The additional £50m of funding announced in the last budget to try and create super connected cities is driving another wave of demand registration schemes.
Londonderry who famously was the first (and may still be the only city) to have all its BT street cabinets offering a FTTC service, is now looking to canvas support to back its entry for some of the Super-Connected City Plan funding. Alas some of the local press coverage may have confused the public, as they talk of demand for broadband and super fast broadband.
Londonderry has the superfast broadband sewn up, as the FTTC roll-out and presence of Virgin Media ensures this. The governments definition of ultra fast is actually 80 Mbps to 100 Mbps, and on that basis it could even be suggested that with Virgin Media in the city that the majority already have an ultra fast option, and even more so once Fibre on Demand appears in 2013.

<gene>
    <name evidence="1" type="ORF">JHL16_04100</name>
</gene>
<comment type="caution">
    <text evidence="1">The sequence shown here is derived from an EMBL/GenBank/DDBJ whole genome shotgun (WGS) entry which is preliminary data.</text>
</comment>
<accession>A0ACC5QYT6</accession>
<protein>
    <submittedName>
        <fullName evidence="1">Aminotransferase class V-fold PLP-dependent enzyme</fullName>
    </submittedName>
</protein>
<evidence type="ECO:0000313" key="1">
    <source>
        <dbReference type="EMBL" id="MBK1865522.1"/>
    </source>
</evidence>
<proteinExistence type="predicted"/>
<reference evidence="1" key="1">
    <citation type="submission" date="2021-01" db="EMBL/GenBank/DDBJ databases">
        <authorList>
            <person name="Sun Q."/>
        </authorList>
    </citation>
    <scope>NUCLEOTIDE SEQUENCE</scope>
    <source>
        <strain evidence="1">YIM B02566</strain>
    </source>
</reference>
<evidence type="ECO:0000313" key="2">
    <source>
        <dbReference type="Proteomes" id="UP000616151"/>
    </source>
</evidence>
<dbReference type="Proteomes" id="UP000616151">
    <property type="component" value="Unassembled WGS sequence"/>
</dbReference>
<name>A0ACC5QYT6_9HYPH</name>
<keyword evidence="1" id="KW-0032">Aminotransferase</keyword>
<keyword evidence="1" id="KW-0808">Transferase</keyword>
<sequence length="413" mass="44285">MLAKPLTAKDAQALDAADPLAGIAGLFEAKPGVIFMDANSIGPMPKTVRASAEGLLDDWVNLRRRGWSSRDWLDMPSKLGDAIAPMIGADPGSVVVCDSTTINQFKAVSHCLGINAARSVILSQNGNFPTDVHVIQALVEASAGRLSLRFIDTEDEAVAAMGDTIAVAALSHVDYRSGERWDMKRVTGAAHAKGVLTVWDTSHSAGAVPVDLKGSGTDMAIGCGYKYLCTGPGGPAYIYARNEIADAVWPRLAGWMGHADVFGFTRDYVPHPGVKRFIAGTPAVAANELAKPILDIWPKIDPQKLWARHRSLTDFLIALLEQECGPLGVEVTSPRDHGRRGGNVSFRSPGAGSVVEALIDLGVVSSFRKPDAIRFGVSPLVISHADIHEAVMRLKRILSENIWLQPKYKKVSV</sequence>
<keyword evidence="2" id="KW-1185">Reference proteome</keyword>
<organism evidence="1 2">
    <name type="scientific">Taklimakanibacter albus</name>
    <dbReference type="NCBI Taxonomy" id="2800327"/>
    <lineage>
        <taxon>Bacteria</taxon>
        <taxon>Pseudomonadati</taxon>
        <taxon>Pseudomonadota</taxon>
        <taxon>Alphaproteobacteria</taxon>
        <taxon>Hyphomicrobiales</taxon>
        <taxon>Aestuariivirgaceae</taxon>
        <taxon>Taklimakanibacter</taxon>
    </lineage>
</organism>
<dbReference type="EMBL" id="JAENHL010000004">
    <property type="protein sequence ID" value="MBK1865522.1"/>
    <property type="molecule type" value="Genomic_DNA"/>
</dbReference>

The above comments actually apply to most cities, and thus raise the question, what is the £50m fund really for? Well from the plans that we have seen from the ten larger cities, many are linking the spending to urban regeneration schemes, to install dark-fibre access in specific areas of the city.
The www.derrycity.gov.uk/superconnectedderry site clearly talks of 80 to 100 Mbps speed, which is a shame, as with Gigabit services available commercially in parts of the UK, spending money to target slower speeds seems to suggest a lack of vision.